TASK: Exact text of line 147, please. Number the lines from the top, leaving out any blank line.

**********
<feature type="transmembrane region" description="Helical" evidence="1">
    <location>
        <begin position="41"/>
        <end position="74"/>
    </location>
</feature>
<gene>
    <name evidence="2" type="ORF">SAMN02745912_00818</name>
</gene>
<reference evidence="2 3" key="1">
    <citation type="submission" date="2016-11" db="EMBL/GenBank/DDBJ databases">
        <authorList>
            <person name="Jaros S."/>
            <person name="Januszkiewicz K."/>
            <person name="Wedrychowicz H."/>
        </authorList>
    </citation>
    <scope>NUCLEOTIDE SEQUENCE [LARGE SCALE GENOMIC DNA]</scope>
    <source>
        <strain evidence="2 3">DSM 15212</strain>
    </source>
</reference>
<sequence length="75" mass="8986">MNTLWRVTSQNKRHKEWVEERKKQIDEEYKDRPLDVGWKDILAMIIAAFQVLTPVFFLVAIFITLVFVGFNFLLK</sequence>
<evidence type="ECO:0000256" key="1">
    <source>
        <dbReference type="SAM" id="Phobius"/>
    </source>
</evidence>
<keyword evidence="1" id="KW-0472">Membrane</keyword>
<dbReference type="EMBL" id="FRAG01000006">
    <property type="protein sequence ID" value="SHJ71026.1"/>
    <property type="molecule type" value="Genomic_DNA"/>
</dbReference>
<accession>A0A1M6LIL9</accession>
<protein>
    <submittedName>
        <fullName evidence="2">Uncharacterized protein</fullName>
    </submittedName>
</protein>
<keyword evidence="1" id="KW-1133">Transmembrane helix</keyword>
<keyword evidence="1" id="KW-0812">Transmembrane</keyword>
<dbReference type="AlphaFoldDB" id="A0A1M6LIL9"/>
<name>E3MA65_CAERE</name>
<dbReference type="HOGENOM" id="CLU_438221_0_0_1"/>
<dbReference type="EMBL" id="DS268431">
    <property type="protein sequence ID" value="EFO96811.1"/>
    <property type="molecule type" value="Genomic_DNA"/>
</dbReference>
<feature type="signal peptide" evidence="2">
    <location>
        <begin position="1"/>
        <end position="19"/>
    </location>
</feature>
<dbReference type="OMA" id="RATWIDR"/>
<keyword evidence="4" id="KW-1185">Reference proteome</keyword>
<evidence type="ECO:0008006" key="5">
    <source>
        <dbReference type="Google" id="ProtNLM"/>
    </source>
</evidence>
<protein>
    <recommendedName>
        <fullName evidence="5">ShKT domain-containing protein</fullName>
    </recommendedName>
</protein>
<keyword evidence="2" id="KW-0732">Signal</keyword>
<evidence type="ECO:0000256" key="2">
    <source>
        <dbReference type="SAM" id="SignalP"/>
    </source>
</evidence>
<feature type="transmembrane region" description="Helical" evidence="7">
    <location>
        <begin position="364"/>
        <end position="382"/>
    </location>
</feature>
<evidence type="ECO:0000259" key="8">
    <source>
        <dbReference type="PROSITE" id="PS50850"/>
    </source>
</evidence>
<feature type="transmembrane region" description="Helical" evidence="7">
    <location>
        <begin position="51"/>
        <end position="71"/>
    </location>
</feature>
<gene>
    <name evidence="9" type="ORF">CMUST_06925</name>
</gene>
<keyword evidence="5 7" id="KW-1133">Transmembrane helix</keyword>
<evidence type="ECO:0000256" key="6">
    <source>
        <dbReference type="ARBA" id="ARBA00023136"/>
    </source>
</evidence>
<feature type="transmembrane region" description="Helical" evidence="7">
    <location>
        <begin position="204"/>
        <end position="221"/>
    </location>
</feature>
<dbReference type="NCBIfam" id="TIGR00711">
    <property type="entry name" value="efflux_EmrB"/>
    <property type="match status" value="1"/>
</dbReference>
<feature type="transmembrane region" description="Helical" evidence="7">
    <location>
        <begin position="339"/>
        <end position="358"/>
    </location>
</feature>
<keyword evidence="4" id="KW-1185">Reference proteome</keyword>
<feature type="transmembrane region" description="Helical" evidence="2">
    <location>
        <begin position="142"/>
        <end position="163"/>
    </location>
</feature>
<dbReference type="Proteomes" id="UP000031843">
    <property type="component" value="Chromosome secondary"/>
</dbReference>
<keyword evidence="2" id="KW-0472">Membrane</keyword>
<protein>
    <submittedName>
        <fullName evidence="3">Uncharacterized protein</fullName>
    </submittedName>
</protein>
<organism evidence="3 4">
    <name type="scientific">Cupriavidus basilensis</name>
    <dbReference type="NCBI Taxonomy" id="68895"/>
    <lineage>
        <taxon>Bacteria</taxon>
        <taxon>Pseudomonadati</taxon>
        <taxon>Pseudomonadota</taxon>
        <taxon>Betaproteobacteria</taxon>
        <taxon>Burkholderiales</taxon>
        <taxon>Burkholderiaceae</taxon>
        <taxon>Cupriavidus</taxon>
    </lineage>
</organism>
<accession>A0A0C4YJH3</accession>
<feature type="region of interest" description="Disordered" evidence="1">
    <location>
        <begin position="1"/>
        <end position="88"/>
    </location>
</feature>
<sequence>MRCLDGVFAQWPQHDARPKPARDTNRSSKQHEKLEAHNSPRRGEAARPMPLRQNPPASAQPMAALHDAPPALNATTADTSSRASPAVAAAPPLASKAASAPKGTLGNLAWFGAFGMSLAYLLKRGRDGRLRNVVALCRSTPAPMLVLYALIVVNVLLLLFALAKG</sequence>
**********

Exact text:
        <begin position="1"/>